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Ochsner J. 2011 Fall;11(3):241-5.

Increased collagen, per se, may not affect left ventricular function in spontaneously hypertensive rats.

Author information

1
Hypertension Research Laboratory, Division of Research, Ochsner Clinic Foundation, New Orleans, LA.

Abstract

BACKGROUND:

Left ventricular fibrosis is considered to be a major participant in the development of cardiac dysfunction in various conditions (hypertension, aging, etc). Because cardiac myocytes as well as blood supply may also be affected in these conditions, it is difficult to define quantitatively the role of fibrosis. We hypothesized that by inducing myocardial collagen accumulation by treatment with an inhibitor (doxycycline) of matrix metalloproteinases, which by itself should not affect cardiac myocytes, we might examine a more specific role of fibrosis in cardiac dysfunction.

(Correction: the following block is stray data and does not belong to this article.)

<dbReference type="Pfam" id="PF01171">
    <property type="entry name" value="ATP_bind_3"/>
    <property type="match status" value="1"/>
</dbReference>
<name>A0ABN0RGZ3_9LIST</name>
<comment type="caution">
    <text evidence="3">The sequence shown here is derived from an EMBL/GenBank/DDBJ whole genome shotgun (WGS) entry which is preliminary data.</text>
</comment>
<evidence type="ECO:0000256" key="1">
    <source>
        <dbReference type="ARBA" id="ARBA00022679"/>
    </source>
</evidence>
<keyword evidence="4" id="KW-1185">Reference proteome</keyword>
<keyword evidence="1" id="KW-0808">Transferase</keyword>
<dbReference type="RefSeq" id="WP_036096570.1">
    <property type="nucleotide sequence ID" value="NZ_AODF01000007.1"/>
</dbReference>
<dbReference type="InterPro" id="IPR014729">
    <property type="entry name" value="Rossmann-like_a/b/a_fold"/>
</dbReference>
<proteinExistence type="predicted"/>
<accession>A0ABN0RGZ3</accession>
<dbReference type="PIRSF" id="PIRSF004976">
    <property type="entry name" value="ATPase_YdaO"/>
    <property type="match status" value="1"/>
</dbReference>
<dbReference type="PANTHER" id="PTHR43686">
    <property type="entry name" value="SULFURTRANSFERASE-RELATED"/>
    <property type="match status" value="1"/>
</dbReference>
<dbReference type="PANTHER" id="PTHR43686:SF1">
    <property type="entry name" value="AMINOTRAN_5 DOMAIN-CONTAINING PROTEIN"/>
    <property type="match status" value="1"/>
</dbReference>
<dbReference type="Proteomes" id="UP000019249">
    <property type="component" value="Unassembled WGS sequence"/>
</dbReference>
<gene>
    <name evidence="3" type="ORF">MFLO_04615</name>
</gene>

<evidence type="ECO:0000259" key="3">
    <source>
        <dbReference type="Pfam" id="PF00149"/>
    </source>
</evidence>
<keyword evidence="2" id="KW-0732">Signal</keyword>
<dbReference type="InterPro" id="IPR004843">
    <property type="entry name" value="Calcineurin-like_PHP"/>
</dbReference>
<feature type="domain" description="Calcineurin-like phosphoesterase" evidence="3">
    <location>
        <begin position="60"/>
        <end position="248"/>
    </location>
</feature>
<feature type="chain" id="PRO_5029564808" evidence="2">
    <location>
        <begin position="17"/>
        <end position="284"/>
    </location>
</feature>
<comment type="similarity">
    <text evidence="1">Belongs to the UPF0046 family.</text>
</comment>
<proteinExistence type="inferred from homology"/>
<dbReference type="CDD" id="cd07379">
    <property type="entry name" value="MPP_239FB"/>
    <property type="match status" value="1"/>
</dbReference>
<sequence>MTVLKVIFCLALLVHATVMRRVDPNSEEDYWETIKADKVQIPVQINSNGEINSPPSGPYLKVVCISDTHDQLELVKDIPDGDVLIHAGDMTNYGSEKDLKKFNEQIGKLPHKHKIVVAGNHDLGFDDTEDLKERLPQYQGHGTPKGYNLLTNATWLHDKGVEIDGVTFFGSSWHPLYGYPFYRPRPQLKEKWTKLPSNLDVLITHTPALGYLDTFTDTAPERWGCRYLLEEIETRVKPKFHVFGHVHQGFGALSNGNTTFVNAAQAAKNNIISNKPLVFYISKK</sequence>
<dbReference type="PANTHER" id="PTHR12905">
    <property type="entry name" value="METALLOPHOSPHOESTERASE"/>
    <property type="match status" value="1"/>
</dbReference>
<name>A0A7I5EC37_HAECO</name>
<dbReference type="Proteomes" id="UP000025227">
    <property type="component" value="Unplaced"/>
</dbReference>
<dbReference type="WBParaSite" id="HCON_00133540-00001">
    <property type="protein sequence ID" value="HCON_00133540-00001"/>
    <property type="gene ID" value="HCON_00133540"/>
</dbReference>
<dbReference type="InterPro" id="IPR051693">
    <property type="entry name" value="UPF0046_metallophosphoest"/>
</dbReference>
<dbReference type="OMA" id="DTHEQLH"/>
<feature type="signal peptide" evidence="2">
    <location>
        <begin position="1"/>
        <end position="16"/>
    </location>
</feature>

METHODS:

Adult male spontaneously hypertensive rats were divided into 2 groups. The control group received no treatment; the second group was given doxycycline (30 mg/kg/day) for 6 months. Arterial pressure, pulse wave velocity, indexes of heart function (end-diastolic pressure, maximal rates of pressure rise and fall [dP/dt(max) and dP/dt(min)], diastolic time constant [Tau]), weight indexes, and myocardial collagen concentration were determined at the end.

RESULTS:

The results demonstrated that treatment with an inhibitor of matrix metalloproteinases induced significant accumulation of ventricular collagen, as indicated by increased ventricular hydroxyproline concentration (4.71 ± 0.12 mg/g vs 5.35 ± 0.17 mg/g in control and doxycycline groups, respectively). However, arterial pressure, aortic stiffness (pulse wave velocity), and left ventricular function were unaffected.

CONCLUSIONS:

These findings suggest that moderate collagen accumulation does not by itself adversely affect cardiovascular function and that other changes in collagen properties (eg, formation of advanced glycation end-products) may be responsible for the adverse effects of myocardial fibrosis.

KEYWORDS:

Diastolic dysfunction; pulse wave velocity; ventricular fibrosis

PMID:
21960757
PMCID:
PMC3179202

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